In the cosmetics industry, it is almost taboo to talk about microbes. If some companies have worked on probiotics, even prebiotics, to stimulate specific microbes on our skin, the study and role of the skin microbiome is experiencing a new boom as part of the human microbiome program. In fact, we often only consider pathogenic micro-organisms involved in skin disorders (acne, dandruff, spots…). The reality of our skin's microflora is much more sophisticated. On its surface, in intimate connection with the stratum corneum, we have an innate active stratum of microorganisms that can be called the"stratum microbium". This"microbium stratum" formed during evolution. Microbes appeared on Earth 3.8 billion years ago. The genus Homo, including humans and their predecessors, appeared 2.5 million years ago. So we basically co-evolved with the microbes. This is perhaps the reason why we have ten times more microorganism cells than human cells on our body, and the human genome has 37% of genes inherited from microorganisms. The symbiosis between micro-organisms and man has taken place during evolution, at two interfaces: internal and man/external environment relations. The inside is our intestine, and consumers are now well educated on the fact that they must take care of their intestinal microflora to avoid any health problems. We have 10 to 100 million microorganisms per cm2 on our skin.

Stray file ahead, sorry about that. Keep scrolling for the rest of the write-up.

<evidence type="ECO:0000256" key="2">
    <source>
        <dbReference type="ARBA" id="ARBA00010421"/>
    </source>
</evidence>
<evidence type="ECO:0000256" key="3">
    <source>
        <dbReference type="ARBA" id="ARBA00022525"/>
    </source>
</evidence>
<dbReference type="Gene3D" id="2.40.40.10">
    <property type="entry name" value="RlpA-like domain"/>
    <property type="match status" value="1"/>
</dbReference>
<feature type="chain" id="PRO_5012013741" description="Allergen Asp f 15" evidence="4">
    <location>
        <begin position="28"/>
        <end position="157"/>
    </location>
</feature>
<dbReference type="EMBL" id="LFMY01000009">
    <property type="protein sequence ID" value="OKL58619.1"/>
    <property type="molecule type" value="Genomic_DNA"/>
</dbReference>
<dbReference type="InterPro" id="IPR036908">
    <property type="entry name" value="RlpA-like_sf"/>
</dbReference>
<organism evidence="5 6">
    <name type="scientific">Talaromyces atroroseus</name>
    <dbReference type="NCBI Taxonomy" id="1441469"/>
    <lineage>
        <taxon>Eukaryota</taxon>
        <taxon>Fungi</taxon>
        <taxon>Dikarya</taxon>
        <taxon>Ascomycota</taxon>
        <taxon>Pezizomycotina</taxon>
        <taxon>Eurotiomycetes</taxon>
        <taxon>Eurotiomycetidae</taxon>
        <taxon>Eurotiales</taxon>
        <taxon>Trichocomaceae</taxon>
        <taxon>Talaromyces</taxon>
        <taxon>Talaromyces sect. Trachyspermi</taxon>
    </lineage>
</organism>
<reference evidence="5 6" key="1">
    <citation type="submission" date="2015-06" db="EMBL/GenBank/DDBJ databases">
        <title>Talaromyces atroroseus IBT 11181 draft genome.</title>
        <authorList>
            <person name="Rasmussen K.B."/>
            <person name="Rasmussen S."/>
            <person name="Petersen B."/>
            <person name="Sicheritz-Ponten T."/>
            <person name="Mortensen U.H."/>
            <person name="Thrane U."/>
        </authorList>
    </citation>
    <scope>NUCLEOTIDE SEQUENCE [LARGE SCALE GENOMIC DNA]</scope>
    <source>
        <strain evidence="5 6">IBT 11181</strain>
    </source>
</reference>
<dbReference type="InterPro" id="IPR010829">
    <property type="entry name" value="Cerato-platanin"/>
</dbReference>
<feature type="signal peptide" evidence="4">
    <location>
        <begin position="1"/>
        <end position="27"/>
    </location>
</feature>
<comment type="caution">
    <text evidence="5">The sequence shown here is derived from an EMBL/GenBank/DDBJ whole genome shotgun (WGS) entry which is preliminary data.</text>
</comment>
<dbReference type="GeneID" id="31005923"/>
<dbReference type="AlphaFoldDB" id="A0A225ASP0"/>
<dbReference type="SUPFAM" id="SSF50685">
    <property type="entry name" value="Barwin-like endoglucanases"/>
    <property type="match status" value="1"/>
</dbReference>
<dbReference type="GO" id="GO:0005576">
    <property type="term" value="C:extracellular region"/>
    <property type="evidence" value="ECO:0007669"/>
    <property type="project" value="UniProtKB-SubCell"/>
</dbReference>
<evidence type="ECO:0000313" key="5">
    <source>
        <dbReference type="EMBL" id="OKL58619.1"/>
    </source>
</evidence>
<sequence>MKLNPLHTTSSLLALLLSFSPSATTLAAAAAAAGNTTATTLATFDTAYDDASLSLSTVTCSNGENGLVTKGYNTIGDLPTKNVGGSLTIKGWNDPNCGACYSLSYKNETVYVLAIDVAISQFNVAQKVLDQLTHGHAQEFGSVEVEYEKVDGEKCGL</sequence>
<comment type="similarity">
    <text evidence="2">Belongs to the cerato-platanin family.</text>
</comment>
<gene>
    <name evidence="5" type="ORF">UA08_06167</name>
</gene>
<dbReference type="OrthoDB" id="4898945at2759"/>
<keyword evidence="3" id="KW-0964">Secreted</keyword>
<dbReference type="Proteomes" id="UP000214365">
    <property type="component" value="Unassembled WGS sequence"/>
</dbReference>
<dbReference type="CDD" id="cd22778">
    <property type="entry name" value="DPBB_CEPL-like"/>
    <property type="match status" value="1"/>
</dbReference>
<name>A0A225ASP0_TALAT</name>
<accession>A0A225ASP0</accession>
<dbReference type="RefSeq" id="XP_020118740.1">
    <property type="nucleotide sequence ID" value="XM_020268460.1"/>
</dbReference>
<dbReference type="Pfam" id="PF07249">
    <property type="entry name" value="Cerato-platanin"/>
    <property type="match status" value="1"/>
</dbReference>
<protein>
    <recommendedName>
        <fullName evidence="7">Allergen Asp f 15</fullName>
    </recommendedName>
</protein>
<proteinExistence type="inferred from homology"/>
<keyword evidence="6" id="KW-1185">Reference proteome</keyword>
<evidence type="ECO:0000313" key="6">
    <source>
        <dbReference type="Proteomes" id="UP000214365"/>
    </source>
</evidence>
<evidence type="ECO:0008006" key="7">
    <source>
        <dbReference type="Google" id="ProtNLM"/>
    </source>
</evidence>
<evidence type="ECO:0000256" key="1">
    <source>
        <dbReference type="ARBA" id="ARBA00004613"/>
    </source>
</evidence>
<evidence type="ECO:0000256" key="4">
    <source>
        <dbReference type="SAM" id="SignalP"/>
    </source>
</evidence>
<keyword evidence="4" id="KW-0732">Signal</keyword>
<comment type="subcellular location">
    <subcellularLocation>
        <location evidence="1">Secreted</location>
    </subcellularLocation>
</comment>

To be able to study these micro-organisms, it is necessary to know how to isolate and cultivate them. Scientists can only cultivate 1 to 3% of them. Their analysis is therefore limited. Under laboratory conditions, the remaining 97-99% are impossible to analyze because we cannot grow them. We therefore have practically no way of understanding the composition of the"stratum microbium" that is on our skin, and even worse, its activity: which micro-organism to do what with traditional technologies? Metagenomics was developed in part to answer this question. It is a methodological process that aims to study the genetic content of a sample from a complex environment (intestine, ocean, soil, air, etc.) found in nature (as opposed to samples grown in a laboratory). The aim of this approach, via direct sequencing of the DNA present in the sample, is to have not only a genomic description of its content, but also an overview of the functional potential of an environment. The concept of metagenomics is simple: if microorganisms cannot be grown for analysis, their genomic DNA can be perfectly collected and analysed. Thanks to these techniques, it was possible to sequence the genomes of the microorganisms in the"stratum microbium". This is equivalent to sequencing 13 times the human genome, or, if we convert the 40 billion base DNA into books of content, it represents 160,000 books of 250 pages each (or twice the total content of Wikipedia U.S. which includes 18 million articles).